In an attempt to cite waste of school funds, Butler listed allowable ESA expenditures she found objectionable, such as a bouncy castle and a tonal home gym costing thousands of dollars. Both Bolick and Toma reminded Butler that the Arizona State Board of Education (SBE) and the Arizona Department of Education (ADE) approved the handbook, clarifying further that Superintendent Kathy Hoffman’s office was responsible for writing it.

The two GOP legislators suggested that their Democratic peer take up her grievances with Hoffman.

Bolick also noted that bounce houses are within individualized education plan (IEP) parameters for curriculum-related therapies. Butler said that was besides her point. She went on to claim the state can’t afford to give every special needs child in the state their own bounce house for several hundred dollars — rather, schools should just purchase one for all special needs students. Butler called the tonal home gym “beyond the pale,” at which point Bolick cut her off for “beat[ing] a dead horse.” 

Bolick and Butler contended over whether the entirety of Arizona’s 1.1 million charter and private school students would actually use ESAs. 

Butler referenced access to ESA funds as “debit cards” repeatedly, to which Toma and Cobb objected. They, along with Bolick, explained to Butler that she was referring to an outdated system. They also contended with Butler’s attempted characterization of ESA funds as “thousands of dollars in a bank account.” At that point, Bolick suggested again to Butler that she seek out instruction from Hoffman about how the ESA Program works currently.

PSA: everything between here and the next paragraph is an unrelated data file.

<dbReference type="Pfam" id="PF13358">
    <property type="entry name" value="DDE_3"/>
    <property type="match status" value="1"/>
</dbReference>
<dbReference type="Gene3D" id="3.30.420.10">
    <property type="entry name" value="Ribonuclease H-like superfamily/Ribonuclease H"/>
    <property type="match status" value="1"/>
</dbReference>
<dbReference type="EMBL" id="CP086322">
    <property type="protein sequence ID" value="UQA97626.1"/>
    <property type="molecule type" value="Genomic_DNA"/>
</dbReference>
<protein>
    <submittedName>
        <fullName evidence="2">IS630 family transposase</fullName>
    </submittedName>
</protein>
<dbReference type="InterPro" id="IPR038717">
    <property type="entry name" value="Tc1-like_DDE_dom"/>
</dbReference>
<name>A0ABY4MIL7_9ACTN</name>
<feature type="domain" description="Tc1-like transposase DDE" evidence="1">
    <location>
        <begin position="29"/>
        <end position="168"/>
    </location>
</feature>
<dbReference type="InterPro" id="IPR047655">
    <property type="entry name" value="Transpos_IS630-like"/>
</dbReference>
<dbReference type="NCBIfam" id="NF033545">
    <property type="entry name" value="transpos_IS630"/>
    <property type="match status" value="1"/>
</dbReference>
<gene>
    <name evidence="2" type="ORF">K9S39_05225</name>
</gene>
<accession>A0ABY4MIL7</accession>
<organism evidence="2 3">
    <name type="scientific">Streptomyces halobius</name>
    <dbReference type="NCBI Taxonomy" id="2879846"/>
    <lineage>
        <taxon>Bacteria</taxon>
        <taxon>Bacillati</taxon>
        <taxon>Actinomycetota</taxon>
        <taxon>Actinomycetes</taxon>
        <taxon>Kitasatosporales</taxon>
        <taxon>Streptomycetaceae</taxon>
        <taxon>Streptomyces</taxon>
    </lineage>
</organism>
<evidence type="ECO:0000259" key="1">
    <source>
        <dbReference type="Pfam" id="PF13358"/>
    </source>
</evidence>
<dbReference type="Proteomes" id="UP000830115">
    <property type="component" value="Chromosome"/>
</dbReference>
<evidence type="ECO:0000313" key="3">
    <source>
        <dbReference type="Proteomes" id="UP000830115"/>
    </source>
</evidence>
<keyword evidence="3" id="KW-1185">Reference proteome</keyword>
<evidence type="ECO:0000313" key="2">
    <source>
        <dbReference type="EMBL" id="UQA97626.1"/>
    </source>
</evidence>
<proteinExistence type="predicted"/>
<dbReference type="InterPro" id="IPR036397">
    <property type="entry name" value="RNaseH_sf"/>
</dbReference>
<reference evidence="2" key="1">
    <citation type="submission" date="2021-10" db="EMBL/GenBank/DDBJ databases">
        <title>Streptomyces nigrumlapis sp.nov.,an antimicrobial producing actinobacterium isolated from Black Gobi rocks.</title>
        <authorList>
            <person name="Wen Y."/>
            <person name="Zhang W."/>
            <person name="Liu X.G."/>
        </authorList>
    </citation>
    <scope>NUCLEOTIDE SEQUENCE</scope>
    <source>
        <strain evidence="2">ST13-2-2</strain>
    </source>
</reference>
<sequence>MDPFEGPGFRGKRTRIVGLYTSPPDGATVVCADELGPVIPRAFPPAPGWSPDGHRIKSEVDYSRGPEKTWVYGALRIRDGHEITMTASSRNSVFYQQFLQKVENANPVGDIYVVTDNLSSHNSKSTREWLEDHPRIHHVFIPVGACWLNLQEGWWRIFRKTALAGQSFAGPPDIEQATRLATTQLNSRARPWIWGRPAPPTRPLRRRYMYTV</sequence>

Among those to testify in favor of ESA Program expansion was Jennifer Clark, a mother of five. She explained that ESAs have helped several of her children with special learning needs like dyslexia and disabilities. 

Clark further described how the public school system was currently failing her daughter with its stalled processing of her educational needs. She insisted that HB2853’s allowance for outside assessments would expedite solutions for situations like her daughter’s.

“All Arizonan families deserve equitable access to ESAs regardless of their income or zip code,” said Clark.

Drew Anderson, a South Phoenix Democrat and pastor, pointed out that the majority-white crowd protesting with the likes of Save Our Schools against the bill didn’t represent or understand the needs of minority parents — especially those in inner city schools like the Roosevelt School District. 

“I don’t see anybody screaming ‘save our schools’ in south Phoenix,” said Anderson. “I hear them screaming ‘save our children.'”